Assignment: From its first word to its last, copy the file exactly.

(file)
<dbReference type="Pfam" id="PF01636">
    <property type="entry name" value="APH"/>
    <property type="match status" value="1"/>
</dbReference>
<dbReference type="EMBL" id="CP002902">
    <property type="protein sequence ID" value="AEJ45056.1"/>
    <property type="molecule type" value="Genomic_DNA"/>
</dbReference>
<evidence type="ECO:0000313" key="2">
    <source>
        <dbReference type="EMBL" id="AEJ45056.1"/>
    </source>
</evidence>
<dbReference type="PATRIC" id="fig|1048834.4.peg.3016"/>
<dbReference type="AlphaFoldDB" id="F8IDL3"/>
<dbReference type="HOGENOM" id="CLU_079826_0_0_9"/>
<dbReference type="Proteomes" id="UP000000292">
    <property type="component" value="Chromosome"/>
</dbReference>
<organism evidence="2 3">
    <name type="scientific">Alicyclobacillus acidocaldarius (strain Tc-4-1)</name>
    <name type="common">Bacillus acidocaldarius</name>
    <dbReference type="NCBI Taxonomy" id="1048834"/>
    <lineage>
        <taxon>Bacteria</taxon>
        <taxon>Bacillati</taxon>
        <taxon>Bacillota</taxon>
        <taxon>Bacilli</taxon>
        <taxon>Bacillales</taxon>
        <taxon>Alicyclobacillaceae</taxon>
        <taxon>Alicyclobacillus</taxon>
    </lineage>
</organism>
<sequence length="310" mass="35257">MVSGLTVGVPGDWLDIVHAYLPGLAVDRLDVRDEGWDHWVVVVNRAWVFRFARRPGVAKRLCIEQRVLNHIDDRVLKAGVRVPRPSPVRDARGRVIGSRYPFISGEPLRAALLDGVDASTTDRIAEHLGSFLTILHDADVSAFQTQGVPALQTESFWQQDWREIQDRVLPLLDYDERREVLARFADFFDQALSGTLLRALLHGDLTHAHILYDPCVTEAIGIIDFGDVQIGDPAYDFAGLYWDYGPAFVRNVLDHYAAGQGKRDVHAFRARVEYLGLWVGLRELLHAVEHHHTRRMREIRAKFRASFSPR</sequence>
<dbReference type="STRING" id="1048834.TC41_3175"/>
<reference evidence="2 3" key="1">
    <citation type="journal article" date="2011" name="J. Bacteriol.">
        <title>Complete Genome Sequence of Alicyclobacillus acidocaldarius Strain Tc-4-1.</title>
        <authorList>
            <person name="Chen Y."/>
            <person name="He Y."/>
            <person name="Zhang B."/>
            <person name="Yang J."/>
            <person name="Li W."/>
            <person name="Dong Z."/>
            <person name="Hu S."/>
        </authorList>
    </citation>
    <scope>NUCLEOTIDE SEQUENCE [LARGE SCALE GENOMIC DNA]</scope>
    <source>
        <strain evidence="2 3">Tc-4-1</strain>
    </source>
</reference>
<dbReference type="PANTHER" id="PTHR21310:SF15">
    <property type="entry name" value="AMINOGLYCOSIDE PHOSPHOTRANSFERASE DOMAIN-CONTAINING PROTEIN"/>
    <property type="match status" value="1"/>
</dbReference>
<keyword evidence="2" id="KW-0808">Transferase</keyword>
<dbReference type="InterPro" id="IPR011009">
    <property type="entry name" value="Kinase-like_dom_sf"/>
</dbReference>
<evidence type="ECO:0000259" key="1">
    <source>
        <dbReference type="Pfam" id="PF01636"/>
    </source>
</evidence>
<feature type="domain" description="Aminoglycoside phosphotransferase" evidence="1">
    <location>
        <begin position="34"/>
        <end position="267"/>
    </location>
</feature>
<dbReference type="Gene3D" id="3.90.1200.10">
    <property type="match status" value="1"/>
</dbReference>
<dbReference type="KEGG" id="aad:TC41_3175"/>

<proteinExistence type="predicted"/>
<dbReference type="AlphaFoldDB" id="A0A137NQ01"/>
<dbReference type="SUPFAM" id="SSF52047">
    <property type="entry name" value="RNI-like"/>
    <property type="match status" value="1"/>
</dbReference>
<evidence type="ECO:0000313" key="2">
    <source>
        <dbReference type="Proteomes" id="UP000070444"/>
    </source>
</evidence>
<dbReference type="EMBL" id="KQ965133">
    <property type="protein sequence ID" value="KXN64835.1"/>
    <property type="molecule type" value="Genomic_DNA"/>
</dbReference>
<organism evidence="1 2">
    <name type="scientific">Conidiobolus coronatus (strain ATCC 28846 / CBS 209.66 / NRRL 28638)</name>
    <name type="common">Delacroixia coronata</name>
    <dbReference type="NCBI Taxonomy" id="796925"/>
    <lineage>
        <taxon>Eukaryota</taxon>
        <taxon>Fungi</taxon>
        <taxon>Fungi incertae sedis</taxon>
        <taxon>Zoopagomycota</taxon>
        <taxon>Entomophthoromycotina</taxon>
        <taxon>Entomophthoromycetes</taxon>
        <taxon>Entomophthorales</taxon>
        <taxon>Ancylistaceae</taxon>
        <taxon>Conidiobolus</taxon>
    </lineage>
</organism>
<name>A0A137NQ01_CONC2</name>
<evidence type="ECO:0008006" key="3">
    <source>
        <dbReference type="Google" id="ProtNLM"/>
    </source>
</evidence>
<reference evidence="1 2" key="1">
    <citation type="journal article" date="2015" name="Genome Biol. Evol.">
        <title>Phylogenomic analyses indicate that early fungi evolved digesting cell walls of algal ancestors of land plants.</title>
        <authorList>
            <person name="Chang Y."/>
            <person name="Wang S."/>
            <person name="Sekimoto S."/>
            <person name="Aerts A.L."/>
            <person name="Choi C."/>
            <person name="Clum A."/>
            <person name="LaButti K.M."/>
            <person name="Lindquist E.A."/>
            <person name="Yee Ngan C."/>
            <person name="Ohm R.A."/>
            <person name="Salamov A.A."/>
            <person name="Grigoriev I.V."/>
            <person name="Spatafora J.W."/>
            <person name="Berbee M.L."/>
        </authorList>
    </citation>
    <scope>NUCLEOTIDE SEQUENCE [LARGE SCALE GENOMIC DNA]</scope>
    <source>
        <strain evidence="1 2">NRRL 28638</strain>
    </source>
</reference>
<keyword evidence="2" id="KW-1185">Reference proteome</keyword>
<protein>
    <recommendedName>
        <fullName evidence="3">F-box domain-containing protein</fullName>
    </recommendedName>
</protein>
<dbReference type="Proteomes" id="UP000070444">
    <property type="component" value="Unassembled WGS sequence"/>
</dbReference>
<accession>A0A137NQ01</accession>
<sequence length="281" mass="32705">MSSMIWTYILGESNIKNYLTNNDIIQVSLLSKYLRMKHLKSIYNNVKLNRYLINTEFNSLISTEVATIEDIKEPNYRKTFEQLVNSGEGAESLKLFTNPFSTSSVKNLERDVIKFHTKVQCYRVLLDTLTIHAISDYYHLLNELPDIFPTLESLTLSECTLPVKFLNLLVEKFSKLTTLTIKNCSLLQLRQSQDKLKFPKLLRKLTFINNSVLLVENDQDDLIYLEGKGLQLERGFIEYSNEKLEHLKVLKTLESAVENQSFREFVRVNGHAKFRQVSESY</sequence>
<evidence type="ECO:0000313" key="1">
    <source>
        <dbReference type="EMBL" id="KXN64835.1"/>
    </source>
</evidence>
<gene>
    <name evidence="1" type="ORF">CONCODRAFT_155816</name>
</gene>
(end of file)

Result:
<dbReference type="Pfam" id="PF01636">
    <property type="entry name" value="APH"/>
    <property type="match status" value="1"/>
</dbReference>
<dbReference type="EMBL" id="CP002902">
    <property type="protein sequence ID" value="AEJ45056.1"/>
    <property type="molecule type" value="Genomic_DNA"/>
</dbReference>
<evidence type="ECO:0000313" key="2">
    <source>
        <dbReference type="EMBL" id="AEJ45056.1"/>
    </source>
</evidence>
<dbReference type="PATRIC" id="fig|1048834.4.peg.3016"/>
<dbReference type="AlphaFoldDB" id="F8IDL3"/>
<dbReference type="HOGENOM" id="CLU_079826_0_0_9"/>
<dbReference type="Proteomes" id="UP000000292">
    <property type="component" value="Chromosome"/>
</dbReference>
<organism evidence="2 3">
    <name type="scientific">Alicyclobacillus acidocaldarius (strain Tc-4-1)</name>
    <name type="common">Bacillus acidocaldarius</name>
    <dbReference type="NCBI Taxonomy" id="1048834"/>
    <lineage>
        <taxon>Bacteria</taxon>
        <taxon>Bacillati</taxon>
        <taxon>Bacillota</taxon>
        <taxon>Bacilli</taxon>
        <taxon>Bacillales</taxon>
        <taxon>Alicyclobacillaceae</taxon>
        <taxon>Alicyclobacillus</taxon>
    </lineage>
</organism>
<sequence length="310" mass="35257">MVSGLTVGVPGDWLDIVHAYLPGLAVDRLDVRDEGWDHWVVVVNRAWVFRFARRPGVAKRLCIEQRVLNHIDDRVLKAGVRVPRPSPVRDARGRVIGSRYPFISGEPLRAALLDGVDASTTDRIAEHLGSFLTILHDADVSAFQTQGVPALQTESFWQQDWREIQDRVLPLLDYDERREVLARFADFFDQALSGTLLRALLHGDLTHAHILYDPCVTEAIGIIDFGDVQIGDPAYDFAGLYWDYGPAFVRNVLDHYAAGQGKRDVHAFRARVEYLGLWVGLRELLHAVEHHHTRRMREIRAKFRASFSPR</sequence>
<dbReference type="STRING" id="1048834.TC41_3175"/>
<reference evidence="2 3" key="1">
    <citation type="journal article" date="2011" name="J. Bacteriol.">
        <title>Complete Genome Sequence of Alicyclobacillus acidocaldarius Strain Tc-4-1.</title>
        <authorList>
            <person name="Chen Y."/>
            <person name="He Y."/>
            <person name="Zhang B."/>
            <person name="Yang J."/>
            <person name="Li W."/>
            <person name="Dong Z."/>
            <person name="Hu S."/>
        </authorList>
    </citation>
    <scope>NUCLEOTIDE SEQUENCE [LARGE SCALE GENOMIC DNA]</scope>
    <source>
        <strain evidence="2 3">Tc-4-1</strain>
    </source>
</reference>
<dbReference type="PANTHER" id="PTHR21310:SF15">
    <property type="entry name" value="AMINOGLYCOSIDE PHOSPHOTRANSFERASE DOMAIN-CONTAINING PROTEIN"/>
    <property type="match status" value="1"/>
</dbReference>
<keyword evidence="2" id="KW-0808">Transferase</keyword>
<dbReference type="InterPro" id="IPR011009">
    <property type="entry name" value="Kinase-like_dom_sf"/>
</dbReference>
<evidence type="ECO:0000259" key="1">
    <source>
        <dbReference type="Pfam" id="PF01636"/>
    </source>
</evidence>
<feature type="domain" description="Aminoglycoside phosphotransferase" evidence="1">
    <location>
        <begin position="34"/>
        <end position="267"/>
    </location>
</feature>
<dbReference type="Gene3D" id="3.90.1200.10">
    <property type="match status" value="1"/>
</dbReference>
<dbReference type="KEGG" id="aad:TC41_3175"/>

<proteinExistence type="predicted"/>
<dbReference type="AlphaFoldDB" id="A0A137NQ01"/>
<dbReference type="SUPFAM" id="SSF52047">
    <property type="entry name" value="RNI-like"/>
    <property type="match status" value="1"/>
</dbReference>
<evidence type="ECO:0000313" key="2">
    <source>
        <dbReference type="Proteomes" id="UP000070444"/>
    </source>
</evidence>
<dbReference type="EMBL" id="KQ965133">
    <property type="protein sequence ID" value="KXN64835.1"/>
    <property type="molecule type" value="Genomic_DNA"/>
</dbReference>
<organism evidence="1 2">
    <name type="scientific">Conidiobolus coronatus (strain ATCC 28846 / CBS 209.66 / NRRL 28638)</name>
    <name type="common">Delacroixia coronata</name>
    <dbReference type="NCBI Taxonomy" id="796925"/>
    <lineage>
        <taxon>Eukaryota</taxon>
        <taxon>Fungi</taxon>
        <taxon>Fungi incertae sedis</taxon>
        <taxon>Zoopagomycota</taxon>
        <taxon>Entomophthoromycotina</taxon>
        <taxon>Entomophthoromycetes</taxon>
        <taxon>Entomophthorales</taxon>
        <taxon>Ancylistaceae</taxon>
        <taxon>Conidiobolus</taxon>
    </lineage>
</organism>
<name>A0A137NQ01_CONC2</name>
<evidence type="ECO:0008006" key="3">
    <source>
        <dbReference type="Google" id="ProtNLM"/>
    </source>
</evidence>
<reference evidence="1 2" key="1">
    <citation type="journal article" date="2015" name="Genome Biol. Evol.">
        <title>Phylogenomic analyses indicate that early fungi evolved digesting cell walls of algal ancestors of land plants.</title>
        <authorList>
            <person name="Chang Y."/>
            <person name="Wang S."/>
            <person name="Sekimoto S."/>
            <person name="Aerts A.L."/>
            <person name="Choi C."/>
            <person name="Clum A."/>
            <person name="LaButti K.M."/>
            <person name="Lindquist E.A."/>
            <person name="Yee Ngan C."/>
            <person name="Ohm R.A."/>
            <person name="Salamov A.A."/>
            <person name="Grigoriev I.V."/>
            <person name="Spatafora J.W."/>
            <person name="Berbee M.L."/>
        </authorList>
    </citation>
    <scope>NUCLEOTIDE SEQUENCE [LARGE SCALE GENOMIC DNA]</scope>
    <source>
        <strain evidence="1 2">NRRL 28638</strain>
    </source>
</reference>
<keyword evidence="2" id="KW-1185">Reference proteome</keyword>
<protein>
    <recommendedName>
        <fullName evidence="3">F-box domain-containing protein</fullName>
    </recommendedName>
</protein>
<dbReference type="Proteomes" id="UP000070444">
    <property type="component" value="Unassembled WGS sequence"/>
</dbReference>
<accession>A0A137NQ01</accession>
<sequence length="281" mass="32705">MSSMIWTYILGESNIKNYLTNNDIIQVSLLSKYLRMKHLKSIYNNVKLNRYLINTEFNSLISTEVATIEDIKEPNYRKTFEQLVNSGEGAESLKLFTNPFSTSSVKNLERDVIKFHTKVQCYRVLLDTLTIHAISDYYHLLNELPDIFPTLESLTLSECTLPVKFLNLLVEKFSKLTTLTIKNCSLLQLRQSQDKLKFPKLLRKLTFINNSVLLVENDQDDLIYLEGKGLQLERGFIEYSNEKLEHLKVLKTLESAVENQSFREFVRVNGHAKFRQVSESY</sequence>
<evidence type="ECO:0000313" key="1">
    <source>
        <dbReference type="EMBL" id="KXN64835.1"/>
    </source>
</evidence>
<gene>
    <name evidence="1" type="ORF">CONCODRAFT_155816</name>
</gene>